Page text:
Thus Spake Zarathustra: A Book for All and None

By Friedrich Nietzsche

Page 252

for oneself.

Par. 13.

"I am a railing alongside the torrent; whoever is able to grasp me, may
grasp me! Your crutch, however, I am not." These two paragraphs are an
exhortation to higher men to become independent.

Par. 15.

Here Nietzsche perhaps exaggerates the importance of heredity. As,
however, the question is by no means one on which we are all agreed,
what he says is not without value.

A very important principle in Nietzsche's philosophy is enunciated in
the first verse of this paragraph. "The higher its type, always the
seldomer doth a thing succeed" (see page 82 of "Beyond Good and Evil").
Those who, like some political economists, talk in a business-like way
about the terrific waste of human life and energy, deliberately overlook
the fact that the waste most to be deplored usually occurs among
higher individuals. Economy was never precisely one of nature's leading
principles. All this sentimental wailing over the larger proportion
of failures than successes in human life, does not seem to take into
account the fact that it is the rarest thing on earth for a highly
organised being to attain to the fullest development and activity of all
its functions, simply because it is so highly organised. The blind Will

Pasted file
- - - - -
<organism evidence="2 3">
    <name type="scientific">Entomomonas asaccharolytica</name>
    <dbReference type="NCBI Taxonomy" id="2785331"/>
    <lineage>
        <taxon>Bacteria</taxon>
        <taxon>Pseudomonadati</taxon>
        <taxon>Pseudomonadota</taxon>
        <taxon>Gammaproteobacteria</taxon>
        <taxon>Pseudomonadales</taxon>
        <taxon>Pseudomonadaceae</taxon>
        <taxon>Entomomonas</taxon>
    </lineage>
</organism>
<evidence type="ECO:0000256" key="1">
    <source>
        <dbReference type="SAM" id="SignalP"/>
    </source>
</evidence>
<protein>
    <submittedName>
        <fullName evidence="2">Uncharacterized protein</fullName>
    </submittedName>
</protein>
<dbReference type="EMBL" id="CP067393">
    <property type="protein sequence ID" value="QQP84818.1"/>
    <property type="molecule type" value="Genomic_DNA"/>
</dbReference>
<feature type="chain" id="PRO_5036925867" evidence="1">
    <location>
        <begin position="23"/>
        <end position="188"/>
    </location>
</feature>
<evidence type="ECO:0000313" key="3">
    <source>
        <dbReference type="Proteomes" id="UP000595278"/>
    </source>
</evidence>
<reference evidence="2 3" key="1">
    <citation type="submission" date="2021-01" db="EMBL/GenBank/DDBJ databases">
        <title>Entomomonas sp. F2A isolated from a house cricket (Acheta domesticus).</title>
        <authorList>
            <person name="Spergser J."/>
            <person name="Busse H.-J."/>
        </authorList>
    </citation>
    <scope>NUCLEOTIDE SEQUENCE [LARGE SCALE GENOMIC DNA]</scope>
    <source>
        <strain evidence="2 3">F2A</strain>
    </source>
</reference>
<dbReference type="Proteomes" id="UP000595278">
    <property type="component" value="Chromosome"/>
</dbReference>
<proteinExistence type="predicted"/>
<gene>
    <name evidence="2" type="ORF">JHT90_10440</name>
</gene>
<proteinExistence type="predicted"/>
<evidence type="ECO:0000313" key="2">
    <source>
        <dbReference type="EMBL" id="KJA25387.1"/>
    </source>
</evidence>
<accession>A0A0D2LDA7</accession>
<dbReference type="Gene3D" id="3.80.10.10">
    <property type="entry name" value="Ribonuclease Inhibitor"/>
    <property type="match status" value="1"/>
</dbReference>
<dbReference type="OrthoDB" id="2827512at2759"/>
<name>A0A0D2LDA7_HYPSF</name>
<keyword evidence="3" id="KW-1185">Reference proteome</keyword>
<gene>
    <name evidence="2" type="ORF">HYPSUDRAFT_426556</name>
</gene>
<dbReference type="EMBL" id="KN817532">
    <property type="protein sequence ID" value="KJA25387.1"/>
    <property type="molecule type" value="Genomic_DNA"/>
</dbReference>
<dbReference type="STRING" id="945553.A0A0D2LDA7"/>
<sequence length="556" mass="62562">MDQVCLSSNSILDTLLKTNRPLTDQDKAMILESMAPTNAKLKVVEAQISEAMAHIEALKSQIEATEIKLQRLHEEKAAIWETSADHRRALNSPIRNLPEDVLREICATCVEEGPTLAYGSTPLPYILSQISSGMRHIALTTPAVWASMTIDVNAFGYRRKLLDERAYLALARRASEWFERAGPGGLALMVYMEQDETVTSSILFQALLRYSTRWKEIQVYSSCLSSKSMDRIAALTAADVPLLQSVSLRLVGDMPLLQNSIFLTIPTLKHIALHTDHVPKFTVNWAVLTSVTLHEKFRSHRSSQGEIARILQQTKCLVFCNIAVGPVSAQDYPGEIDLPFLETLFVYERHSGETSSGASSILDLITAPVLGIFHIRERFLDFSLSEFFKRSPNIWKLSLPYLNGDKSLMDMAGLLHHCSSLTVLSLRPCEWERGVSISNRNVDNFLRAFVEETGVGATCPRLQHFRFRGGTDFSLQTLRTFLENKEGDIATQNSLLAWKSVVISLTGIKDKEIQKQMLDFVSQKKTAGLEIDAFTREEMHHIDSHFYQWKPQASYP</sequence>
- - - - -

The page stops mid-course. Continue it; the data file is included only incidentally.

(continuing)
to Power in nature therefore stands in urgent need of direction by man.

Pars. 16, 17, 18, 19, 20.

These paragraphs deal with Nietzsche's protest against the democratic
seriousness (Pobelernst) of modern times. "All good things laugh," he
says, and his final command to the higher men is, "LEARN, I pray you--to
laugh." All that is GOOD, in Nietzsche's sense, is cheerful. To be able
to crack a joke about one's deepest feelings is the greatest test of
their value. The man who does not laugh, like the man who does not make
faces, is already a buffoon at heart.

"What hath hitherto been the greatest sin here on earth? Was it not the
word of him who said: 'Woe unto them that laugh now!' Did he himself
find no cause for laughter on the earth? Then he sought badly. A child
even findeth cause for it."

Chapter LXXIV. The Song of Melancholy.

After his address to the higher men, Zarathustra goes out into the
open to recover himself. Meanwhile the magician (Wagner), seizing the
opportunity in order to draw them all into his net once more, sings the
Song of Melancholy.

Chapter LXXV. Science.

The only one to resist the "melancholy voluptuousness" of his art, is
the spiritually conscientious one--the scientific specialist of whom we
read in the discourse entitled "The Leech". He takes the harp from the
magician and cries for air,

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And then, in the still night, under the peaceful light of hundreds of stars, we all broke out into a tirade which ran somewhat as follows:-- "You have told us so much about the genius," we began, "about his lonely and wearisome journey through the world, as if nature never exhibited anything but the most diametrical contraries: in one place the stupid, dull masses, acting by instinct, and then, on a far higher and more remote plane, the great contemplating few, destined for the production of immortal works.
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'Only by the ear,' we again reply.
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In vain! for these supports give way, and he finds he has clutched at broken reeds.
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